The Algona Upper Des Moines from Algona, Iowa on December 9, 1937 · Page 10
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The Algona Upper Des Moines from Algona, Iowa · Page 10

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Algona, Iowa
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Thursday, December 9, 1937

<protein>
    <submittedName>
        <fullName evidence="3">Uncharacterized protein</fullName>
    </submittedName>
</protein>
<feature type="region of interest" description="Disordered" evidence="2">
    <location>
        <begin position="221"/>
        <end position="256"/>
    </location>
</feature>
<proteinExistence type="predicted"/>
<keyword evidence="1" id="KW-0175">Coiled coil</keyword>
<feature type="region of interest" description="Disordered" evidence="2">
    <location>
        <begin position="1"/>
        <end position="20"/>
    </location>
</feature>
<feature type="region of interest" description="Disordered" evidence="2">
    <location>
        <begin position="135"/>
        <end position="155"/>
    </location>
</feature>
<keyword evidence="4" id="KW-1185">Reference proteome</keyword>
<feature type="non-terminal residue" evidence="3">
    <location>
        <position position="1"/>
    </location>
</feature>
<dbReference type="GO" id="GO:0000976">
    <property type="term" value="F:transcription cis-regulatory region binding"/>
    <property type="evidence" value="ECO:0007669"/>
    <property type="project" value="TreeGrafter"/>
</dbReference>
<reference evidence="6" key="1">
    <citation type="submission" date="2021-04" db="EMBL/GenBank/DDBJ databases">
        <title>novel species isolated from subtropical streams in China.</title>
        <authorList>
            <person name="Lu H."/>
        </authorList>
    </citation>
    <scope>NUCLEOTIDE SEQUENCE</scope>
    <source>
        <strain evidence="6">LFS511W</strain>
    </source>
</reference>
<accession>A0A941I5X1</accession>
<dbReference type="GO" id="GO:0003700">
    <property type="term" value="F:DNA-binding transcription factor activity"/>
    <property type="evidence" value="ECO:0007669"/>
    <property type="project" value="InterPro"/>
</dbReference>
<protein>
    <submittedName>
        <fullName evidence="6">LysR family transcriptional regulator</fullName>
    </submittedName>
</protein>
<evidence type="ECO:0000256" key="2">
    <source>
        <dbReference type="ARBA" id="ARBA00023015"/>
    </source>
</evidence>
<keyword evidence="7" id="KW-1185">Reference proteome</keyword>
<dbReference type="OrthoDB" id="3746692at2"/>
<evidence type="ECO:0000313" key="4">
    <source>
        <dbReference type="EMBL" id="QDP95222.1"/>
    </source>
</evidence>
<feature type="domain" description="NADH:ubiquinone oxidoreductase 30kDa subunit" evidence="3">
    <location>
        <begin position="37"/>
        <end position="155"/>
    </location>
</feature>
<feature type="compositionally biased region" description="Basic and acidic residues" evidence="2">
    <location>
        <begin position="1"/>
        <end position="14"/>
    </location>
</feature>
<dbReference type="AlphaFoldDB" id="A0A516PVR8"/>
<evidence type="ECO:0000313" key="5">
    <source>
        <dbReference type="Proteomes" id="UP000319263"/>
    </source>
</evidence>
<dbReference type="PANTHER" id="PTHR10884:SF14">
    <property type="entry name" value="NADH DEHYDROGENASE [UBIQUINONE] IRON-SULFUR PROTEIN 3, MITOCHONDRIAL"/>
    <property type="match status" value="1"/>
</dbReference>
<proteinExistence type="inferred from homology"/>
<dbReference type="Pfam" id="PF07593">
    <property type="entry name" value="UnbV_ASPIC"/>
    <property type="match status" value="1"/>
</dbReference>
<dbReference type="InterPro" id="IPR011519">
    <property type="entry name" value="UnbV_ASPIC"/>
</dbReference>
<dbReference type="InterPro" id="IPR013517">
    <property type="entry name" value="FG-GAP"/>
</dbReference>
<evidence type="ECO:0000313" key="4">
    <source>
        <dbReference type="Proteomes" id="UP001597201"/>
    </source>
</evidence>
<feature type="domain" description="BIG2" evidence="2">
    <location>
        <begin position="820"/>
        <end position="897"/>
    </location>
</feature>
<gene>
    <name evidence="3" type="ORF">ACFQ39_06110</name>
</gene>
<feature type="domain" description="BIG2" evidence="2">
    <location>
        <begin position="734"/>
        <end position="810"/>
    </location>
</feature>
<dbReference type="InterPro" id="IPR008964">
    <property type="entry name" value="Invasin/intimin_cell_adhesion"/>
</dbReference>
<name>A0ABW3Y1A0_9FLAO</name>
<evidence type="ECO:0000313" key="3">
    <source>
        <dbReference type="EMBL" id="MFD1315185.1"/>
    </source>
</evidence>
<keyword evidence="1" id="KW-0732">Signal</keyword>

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The Algona Upper Des Koines, Algona, lewa, Dec. 9,1937 filgima %per . «. ~ * North Dodge Strwt 3. W. HAGGARD A R. B. WALLER, Publishers Stotered M Second Class Matter at the Postofflce at , under act of Congress of Mafch 3, 1879 Issued Weekly Member IOWA Association SUBSCRIPTION RATES IN KOSStJTH CX>.: On* Tear, In Advance :..$L50 Upper Des Moines and Kossuth County Advance In combination, per year $2.60 SUBSCRIPTION RATES OUTSIDE KOSSUTH One Tear In advance _ $2.60 Upper DM Moines and Kossuth County Advance in combination, per year $4.00 ADVERTISING RATES Display Advertising, per inch SBc Want Ads, payable in advance, word _ Je "Let the people know the truth and the coon- try Is safe."—Abraham Lincoln. IN THE INTERESTS OF "ECONOMY" Next time you let out a yell about taxes, remember this: Twenty cents of every dollar you earn goes to the government for taxes. Waste! Extravagance? Yes, but not all at Washington. The federal government gets just eight of those 20 cents. The rest goes to be squabbled over by 176,000 other units of our government—states, counties, townships, mosquito control districts, etc. that Impose and spend over half of the $12,000,000,000 collected. Fortune magazine for the month of December unearths the niggers in the taxation woodpile, revealing that though the federal government feeds their poor, paves their roads, builds theif houses, and catches their crlminials, the STATES AND LOCALITIES HAVE NOT REDUCED THEIR TAXES. So, we again find out what we've known all along, but are forever refusing to think about, that real tax economy can do the most good by beginning at home. and eliminate the bootlegger. We can see no reason why the state stores should make a profit of a million to a million and a half a year. This is just an Additional concealed tax and makes bootlegging just that much more possible. The intent of the Iowa law was not to make money out of the sale of liquor but to so handle it as to promote prohibition. Another thing we do not agree with is the 12 o'clock stopping of the sale of beer. The prohibitionist will say that every one should be in bed at 12 o'clock. True, brother, true, but it just does not happen that way. For a certain percentage of our population life just begins at ten p. m. Visit some of the bright Spots in Jones county and you will find that when the sale of beer stops at 12 p. m. the sale of Coca Cola and pop begins and out comes the alcohol to spike it and it is this same bootleg alcohol. The party which was rather lukewarm on beer now peps up on spiked Coco Cola and pop. The minute you take something away from people and say they can not have It, they want It and they get it Maybe our theory Is all wrong, but we would make it easy to get at, reasonable prices, and we believe you would help prohibition. * • * Hill Says They'll Otunbte Mitchell County Press: The law can possibly stop the operation of pinball machines and break up a few gambling houses In the cities, but It can't stop gambling so long as it's the unlversaal pastime of people everywhere as it is Just now. The chances are that the makers of the anti-gambling laws are themselves gamblers to some degree, since there's hardly a community enterprise, or a social diversion, nowadays that doesn't find a bit of gambling necessary to provide an appealing punch. What has brought It about, perhaps none can say, but the gambling spirit is more deeply ingrained in everyday life than it has been at any previous time in recorded history. Whether it will ever be different no one can say, but until a change does come there will be little progress made in rooting out the professional gambler. We just want to gamble. Let the law abolish one way and well find another. WHO WILL BUY THE SURPLUS ? u. S. Farm Production and Exports WHO WILL BUY THR SURPLUS*—Largely because of favorable weather conditions, agricultural production Is larger In 1937 than In any year since 1932. The nation produced a 2>4 billion bushel crop of corn, near 900 million above normal production. Potato and tobacco crops are unusually large and milk production was greater than In 1936. In the face of declining exports of farm commodities taken as a whole, production of farm products has increased. The MARCH OF TIME UO. O. i. fAT. Ort. Prepared by the Editors of TIME The Weekly Newsmagazine THE PUBLIC PAYS FOR IT A news story the other night declared that Deanna Durbin. who just reached her 15th birthday. was now making $2,500 per week. That youthful Miss Durbin has a charming voice, a pleasing personality, and a delightful innocence and freshness in her screen and radio work, we do not deny. But that any girl of 15 years of age is actually worth $2.500 per week, is something else again. It must have madQjnany a hungry man or woman, and many millions working hard for less than $2.500 for a whole year, ponder a bit on the question of economic justice. But the public must like it, and is willing to pay the price. Hollywood and its fabulous salaries, is the most fantastic, o%'ergrown, absurd, nauseating section of the land today, and some of its characters in films and film production are about as bloated a set of plutocrats as one can find anywhere in the world. Opinions of Other Editors Who Is the Bi K Bum? Decorah Journal: "You're a big bum, a louse and an economic loyalist. "You don't know anything. "And we don't want you around here! (and then, cartooning Business naked in a broken barrel). "W c want your cooperation! Our machinery's broken down." Thus does Ding Darling word four sections of a vicious, panic-breeding attack on the Roosevelt administration in a Des Moines Register cartoon November 19. Persons with a little memory will recall that Roosevelt became President In March of 1933 and that all banks were closed prior to that day—that this nation then virtually was bankrupt. Banks which have paid their depositors 80 r>er cent and more, aa have many in Iowa, could not have paid mere than 25 to 40 per cent had they been forced to liquidate. Depositors were withdrawing their funds from banks—and had been doing so for the last two years cf the previous administration. Credit was exhausted. Bankers and Big Business leaders came to Roosevelt and begged his help in 1933. He engineered a program which re-opened the banks and made it possible for liig Business to prosper. In 1932 j^rior in Roost-veil's administration, Wall Street Stock averages compiled by the Associated Press i-.iid rarriul daily in the Register touched low of >]i, !iO At the peak in 1936 rvacned an average of $7280 or up 4OO p L r cent for th L . Wall .Street stock aviT.-ijres, wluli- the small business man and farmer also made some gains. K-irly this year stocks were at a peak of >72 SO average and have .slumped to $15.90 as of Thursday, Nov. Is. iilsu according to the Des Moines Register, but this is mild compared with the blurnp from the 192:i high of 5157.70 a.i the 192U peak to $16.90 as '.he 1932 low. When Big Business again waxed fat in Vj'.A and the littli- fellow did not get his .share, Roosevelt just- ificdly used the term Economic Royalists to the groups of multi-millionaires who battled him so bitterly during the- 1936 presidential campaign For a time the smashing Roosevelt victory stunned them. It is our belief that the views of the capitalistic press and pessimism preached by the capitalistic newspapers have had more to do with creating a business recession than anything extcpt world conditions. * • • Stopping Paper la C'oftUy! Corydon Times-Republican: Last week a woman called at our office to state that she had lost a good many dollars by her failure to subscribe and read this paper recently. She had been a regular reader toi years, but la.st winter she cancelled her subscription to save a dollar and a half a year and as a result she did nut know about tiie new homestead tax refund law and did not make application at the auditor's office as required. She no doubt lost something like twenty < r forty dollars, depending upon the value of her homestead. This we regret time-rely If a person does not get a dollar and a half's worth of good out of a country paper in a year, one wonders where you would really tind a bargain. One man told us recently that the want ad column alone is worth many dollars a year to him in stock and merchandise that he see* ottered or in opportunities he finds to sell some -jl his surplus goods. Alcohol I.eft to Itootlt-ggerti Anamosa Eureka: The destruction by fire of the large still near Oxford Junction again bring.-; to mind the bootlegging of alcohol in Iowa especially the eastern part. If the state stores would handle alcohol, these bootleggers would be eliminated and the consumer would receive a good grade of alcohol instead of the rot the bootleggers sell. We think Mr. Manley is all wrong when he refuses to allow the state liquor stores to sell alcohol because alcohol is not u beverage. How can a stjil like this one at Oxford .Junction exist if the people are not consuming a lot of alcohol? If they are consuming it, and we know they are-. why is it not then u beverage? If we are going u> have the. curse of liquor and we are, we believe the answer is to have the state sell it at reasonable prices Leading to Dangerous Ground Sac Sun: President Roosevelt made one thing clear In his Constitution Day address: he means to continue his fight to change the supreme court to a majority that will be subservient to his views. The president in his talk upheld democracy and warned against dictatorship in a most commendable manner, but his bellttlement of the Importance of the constitution belled his previous statements. What the president said, in effect, was something like this: "What's the constitution among friends? If the laws we want to pass do not jibe with a strict interpretation of what the constitution says, then let's stretch a point and say that the founding fathers probably Intended It that way." That Indeed Is treading on dangerous ground. Mr. Roosevelt may joke about "legalism" and 'lawyer's contracts", but the fact remains that without legalism there would be no basis for interpreting any law or any constitutional provision. And by the way, the president's sarcastic reference to lawyers in general is a bit of shallow demo- gogery entirely unworthy of the president of the United States. • • • Britain Needs Store Nerve Webster City Freeman: It looks very much as though Great Britain might be ribbed up to the point of fighting for its rights if it can hang onto the coattails of Uncle Sam while doing so. France, too, seems to be of the same mind. But dear old uncle pulled their chestnuts out of the fire once and doesn't seem to be in any hurry to repeat the performance. Down the Hatch Estherville News: The government would be hard pressed for funds if It were not for the social security taxes, which go into the general hopper and are counted as federal income. What the government is going to use for money to pay the benefits of these "savings", when the borrowing limit has been reached no on hazards a guess. When the social security legislation was being discussed prior to the election the claim that the social security taxes would be spent and not saved was denied. But the taxes are being spent, just the tame. . ' • • • Dictionaries No Authority Humboldt Republican: Someone has stated that there has never in -the history of the world been ,TL thousand-word production without fault. And when we get down to what is right or wrong, who is authority? Certainly none of the dictionaries or other standard works. They are written and rewritten again to keep pace with the changing language. Proof-readers in many of the more important offices intcrlinf each new standard work to keep it up to the times. Who or what makes words or the use of words correct? We have to admit that common usage does. That is where the changes come. And so ai'fter all we have to go back to the common use of words to find if they ore correct. And now someone has taken President Roosevelt to tusk for bad grammar. Prof. Janet A. Aiken of Columbia University is so worked up that in her criticism she forgot to put a verb in cne of her own sentences. It is to laugh. GENERAL FEELING AND UTILmr CZARS WASHINGTON—Anxious to per suade the great utilities Industry to cut loose with a big construction program stimulating to heavy in dustry, President Roosevelt last week summoned to the White House Chairman Floyd Leslie Carlisle ol the Consolidated Edison and Niagara Hudson Power Companies and President Wendell Lewis Wlll- kle of Commonwealth & Southern Corporation. Emerging after his talk with the President, Powerman Carlisle blandly declared that "the fears government competition are very much lessened," announced that his companies would spend $112,000,000 for new construction in the next two years. With a Grade A business recession on his hands, this announcement was just what the President wanted. But it had no significance because Mr. Carlisle's companies are intra-state organizations unaffected by the federal "death sentence" on utility holding companies, are largely exempt from other sections of the Public Utility Act of 1935, are far from of businessmen last week was that President Roosevelt had yet to make a tangible offer to the ultilities. CONGRESSIONAL STUDY IN SLOW MOTION WASHINGTON: When Congress convened In Extraordinary Session last fortnight, extraordinary tasks confronted it: the President's four- point legislative program, to which business recession had added the pressing problem of tax revision. But when congress completed Its second week of the special session, its task was still just as formidable as it had been. Up In the Senate last week was the Pope-McGIll Farm Bill, giving the Secretary of Agriculture power to set up crop quotas for wheat, corn, cotton, rice and tobacco; to establish "ever normal granaries by buying surpluses In fat years." Most obvious defect of the bill was that it made no provisions for rais- nig money for the payments It authorized to farmers who observed crop restrictions, despite the fact that .he President last week again insisted that provisions for raising any necessary funds above the rrTtrA 4... , ,, 1, t>iij- iict-caodl y luilua tlUUVe T.r.C TVA competition—and Mr. Carlisle $500,000,00 now allotted for crop nl.nn.wi ,„ „„,„,, , h . $112,000,000 control be Included in the bill. 1 When Michigan's Arthur Vanden- Harry Kruse always keeps in step when walk- with anyone- . . . Herb Potter, recuperating from MX broken rib:!, once ran a wheat ranch in Saskatchewan. Canada . . . many of the local stores are providing free Xmas package wrapping, supply- in;: the pai'i-r. boxes, string and everything but the .-tamps . . . Wade- Sullivan was given a good ribbing at Clement's barber shop where the boys say Wade ' arricd In.-, tobacco in a fancy pouch but has it filled with H'c tobacco maybe it should be- Me Sullivan . . . but Wade told Charlie Clement the only reason that Charlie didn't smoke a pipe was because he '•ouldnt hold one in his false teeth. . . Charlie Hoffman shoveled 15 tons of coal into a local basement, then found he had dropped his pocketbook somewhere- under the 15 tons, and the home-owner now watches every shovelful for Charlie's wallet. . . How about selecting a Kossuth county Man of the Year; this department will accept nominations, and reasons for their selection, keeping the name of the nominator a secret . . . W. C. D. ought to change the name from The Colyum to Home Economics Dept., what with all this salt-rising bread discussion . . . One anguished woman asked the liquor store to stop her husband's permit, and found that they had done so several weeks before: some fool was procuring liquor for a man unable to pay his house rent, or his water and light bill . . . Tage Jensen has on display at Bloom's store, a full-rigged, three- masted sailing vessel, with all the trimmings—he made it in his spare time, and it is a beautiful sight to behold and a tribute to what can be done with one's spare time. • • • Tlii-n there is the st-ory of the bwihhy boy» who stopped at a roadhou.se for liquid refreshments. One said he would have- a coco cola, the second said he'd like ginger ale with ice, and the third said "Plain water for me; I'm doing the driving." * • * I'KI/K OF TilE WEEK: During an interview with an applicant for relief, at the court house, one of the- young ladies in the relief office asked among other things, the question, "have you any back house i eiit." "No," answered the relief applicant, "we have modern plumbing." * « » Rumor ha*, it UuU a new grocery ktore i» deettn- ed to occupy the old States Cafe location when the new front is completed on reliable information. 4t • • Philosophy of the Week—Everything wouki b* all right if everybody would uicreuac u'tttfe* ujiil reduce prices. • • • Famous ijwt Line—Doubled, redoubled, vul- tuui tlnuiit. to spend the anyway. Mr. Willkie, the power industry's spokesman in dealing with the New }eal, is head of a billion dollar hold- ng company with a huge chunk of operating properties in the center of invading TVA's sphere. Although no record of his talk with the President was made public, Mr. Willkio appeared willing to agree on his own account to rate structures based on the president's "prudent Investment" baais, asked for a fair break qa government competlUott and a modification of the "death sentence" for holding companies. The president seemed to have brushed over Mr. Winkle's arguments to convince him that the utilities really had nothing to fear, the power- man tried to convince the president that investors did have very real fears, but both agreed that the utilities could profitably spend in the next year perhaps as much as $1 500.000,000. Despite his vague offers of truce and his invitations to Powermen Carlisle and Willkie, President Roosevelt had so far not even hinted a willingness to compromise his power policies on any ground acceptable to private powermen, was not believed likely to do so unless recession grew even blacker. The Duke power case (PWA grants) and the Electric Bond & Share case (holding companies) await the attention of the Supreme Court; and the famed 19-company challenge to TVA's constitutionality was on trial last week in Chattanooga. The president's Left-wing advisers are confident that he will win all three cases and then be able to dictate to the powermen his own terms for peace. Pressed by the President for reasons why companies outside the area of direct TVA competition had difficulty in raising money, Power- man Willkie last week replied: •The general feeling." As every businessman knows, "the general feeling" is important in selling securities or making financial commitments, and the general feeling berg inquired how much it would cost the government to pay farmers the benefits proposed by the bill, and where the money was to come from. Agriculture Committee Chairman Ellison ("Cotton Ed") Smith replied that "an effort to benefit agriculture ought not to be arbitrarily limited." Vandenberg: "That is a very noble sentiment to which I might subscribe. I should also say that a memoir pf the Senate can scarce-" ly vote Intelligently upon thia Mil 1 when he does not know what he is authorizing except 'such sums as are necessary.' . As are necessary for what? . . . What sums are necessary? Is it a billion or two billion dollars?" I Smith: "Why, good God, If we had known that, we would have said so. We do not know and you do not know." Vandenbrrg- "No, I do not and I am trying to find out." Texas' Senator Tom C'onnally: "If the Senator from Michigan will tell . . . when it is going to rain and when the sun is going to shine and when we are going to have a drought—" Vandenberg: "Or when we are going to have a balanced budget." Still waiting for their own Farm Bill last week, House members had nothing to do except continue listening to oratory on subjects ranging from neutrality to Social Security. A SHANGHAI HERO- FATHER JACQUINOT SHANGHAI, China: As Japanese forces pressed forward last week and seized another 6,175 square miles of Chinese territory, in occupied Shanghai there emerged as hero-of-the-week a French priest, Father Jacquinot de Bangc. Of aristocratic birth, he has long devoted his life to serving the Chinese masses, and at the height of recent hostilities he proposed that Japanese and Chinese forces should both treat the Nantao area of Shanghai as a neutral tofte. Th« proposal was accepted by both sides and In neutral Nantao cowered some 260,000 trembling natives, many of whom now feel they owe their lives to Father Jacquinot Tall, grey-bearded and black-robed he moved about Nantao last week venerated by Chinese with the gestures and cries they use to their gods— and Father Jacquinot was just putting over a new Idea. He had proposed that Instead of the standard practices of shooting looters, thieves and other malefactors under martial law, Chinese caught In such acts should be paraded around Nantao as objects of public shame. With Father Jacquinot sitting as a judge several hours each day, Chinese police brought before him Chinese culprits with the request that they be sentenced to "hard labor." The accused seemed highly delighted to receive sentences of from three to twenty days, instead of being shot By last week, Father Jacquinot had even succeeded in touching Japanese General Iwane Matsul and Japanese Vice Admiral Klyoshl Hasegawa for contributions of $3,000 each to be used for Chinese relief. STORKS—MAYBE THERE'S SOMETHING TO ITt LONDON—To London dinner guests, the Earl of Mansfield, reputable British ornithologist, * last week told how the local birthrate had soared after he stocked his Dumfriesshire estate with storks Two housewives barren ten yean were barren no longer, another became pregnant 15 years after the birth of her last child. His storks now dead, the Earl explained that he would not import a fresh batch because "my workers have told me rather forcibly that If I do, they will shoot the whole lot" OPERATOR'S HEADACHE BUSMEN'S HOLIDAY— WASHINGTON: When the bus Industry achieved official maturity as an element in the nation's transport system in 1935 (when Congress put It under control of the Interstate Commerce Commission), interstate bus driven appropriately joined the Brotherhood of Railroad Trainmen. But the U. S. suffered no major bus strikes until last week when, with little or no warning, the Railroad Trainmen called out 1,300 drivers on eight Greyhound lines serving 18 states east of the Mississippi. All Greyhound service In Boston and Philadelphia stood still. Elsewhere bus schedules were maintained, though there was a sharp drop in traffic, and busses still rolling entered the terminals well splashed with ripe tomatoes. Tires were slashed, windows stoned, in Washington, eleven pickets were arrested in Springfield, 111., for the same ed up for investigation as alleged Meanwhile, as A federal conciliator in Cleveland tried to end the busmen's holiday, nine of the Greyhound Corp.'s affiliated companies filed one of the most remarkable suits In the history of U. S. labor, asked $6,300,000 damages from the Brotherhood of Railroad Trainmen on the ground that the strike was called, not to Improve wages and working conditions of bus drivers, but In behalf of railroad passenger traffic and to "Increase the ntnnbw of railroad trainmen employed by the railroads." CORRECTION The basketball score between Whittemore and LuVerne as reported last week was incorrect, in that LuVerne scored 30 points, and Whittemore 21. We had It Just the other way Artiuad. 'strong-arm guards" the company. employed by Quality Quality Is a much abused word. Put a 6c handkerchief In a fancy Christmas wrapping and sell It for 10 cents does not make that handkerchief a lOc quality. Because one merchant asks you $5.00 for certain shoes that another merchant Is willing to sell you th» same shoe for $3.60 surely'does not effect the quality. AM it effects Is your pocketbook. The family that is trying to save, trying to economize, wants quality at the lower price. Everybody wants quality merchandise. Every merchant likes to sell quality goods but some merchants want double the profit that other merchants do. It always pays to buy quality and it pays to buy it where you get the same goods for less money. Quality goods at lower prices Is Neville's method of doing business. I can truthfully say without fear of contradiction that we buy more standard first quality shoes and furnishings during the year than any store In Kossuth Co. We also handle a few cheaper shoes but you do not have to buy them for we sell the better ones, the standard lines for less money than any other store In the state of Iowa. We sell a child's oxford, sizes up to big 2 for 44*. This keeps our customers from going to Mason City or Fort Dodge, where they would have to pay 68c for the same shoes. We buy our 98c oxfords In 100 dozen shipments. We pay extra for triple sewing, leather insoles and leather counters. It is a Whale of a bargain at Me. In standard shoes for boys and girls we have Tom Boy by Herbst of Milwaukee, Peters' Weather Bird, Red Goose, Peters' He-Boy, Sky Riders, Frank Built and Red Robin. For men, Nunn-Bush, Peters' City Club, W. L. Douglas, Connolly Kangaroos and Porto-Pedlc Air Cushion. For women. Peters' Velvet Step, Swing Step, Cinderella, Tireless Tread, Pontlac Research and other high class shoes. These are all nationally known shoes handled by the best stores all over the country. You get the same shoes at Neville's for less money. Jimmie Neville THE SHOE MAN HGOIHGTOBUHOIHER maqtaq Christmas H 1HOUSMIDS OF HOI I lie steady demand for Maytag washers and ironers tcik us thut Santa Claus will need a lot of them again this year. In making a itlcaion be guided by the greatest name in washer history. I hooie the washer with one-piece, cast- aKmmiim tub, sediment trap, Roller \\.iri-r Remover, adjustable legs and a score ol other advantages. .Iny Maytag >"uy ie hud a;M {auline Multi-Motor. N«w Maytag Iroiur Own an ironer as good as the May tag washer. Six model* at a wide price range. ASK FOI A OEMON- (TKATION Of THf MAYTAO WASHfR S«« your near.,/ <*«„/«» for a FK£E Horn* trial ironing tf IT DOC*N'T IILL ITIBtr, DON'T KEEP IT THi MAYTAG COMPANY . MANUf A CT UgEM . FQUNPtD IMH . NiWTON^IO Biustrom's Maytag Bales and Sei'vice RICHARDSON'S GREAT CLEARANCE OF FURNITURE An Event Doubly Important Before The Christmas Season, is Still Going FULL BLAST Final Close-Out of our Entire Stock Must be ninde by Dec. 24th, Before Moving to our New Location Our Entire Stock At Reduced Prices What A Chance For Christmas Savings All we ask is that you ooine in and look over our Xcw Mcivhuwlisc, all marked at far below regular retail prices. We'll lay away what you chose until Xmas if you desire it. Gift Ideas At Removal Sale Prices Living Room Suites Dining Room Suites Bedroom Suites Rugs - Linoleums - Tables 25 CI/ 70 Discount on our Entire Stock of Paint Norge Refrigerators Mattresses Cedar Ohests and Dozens of Other Home 25% Discount on our Entire Stock of 1038 Q-E Radios Furnish ing Items at Richardson's Algona, Iowa oo. We Deliver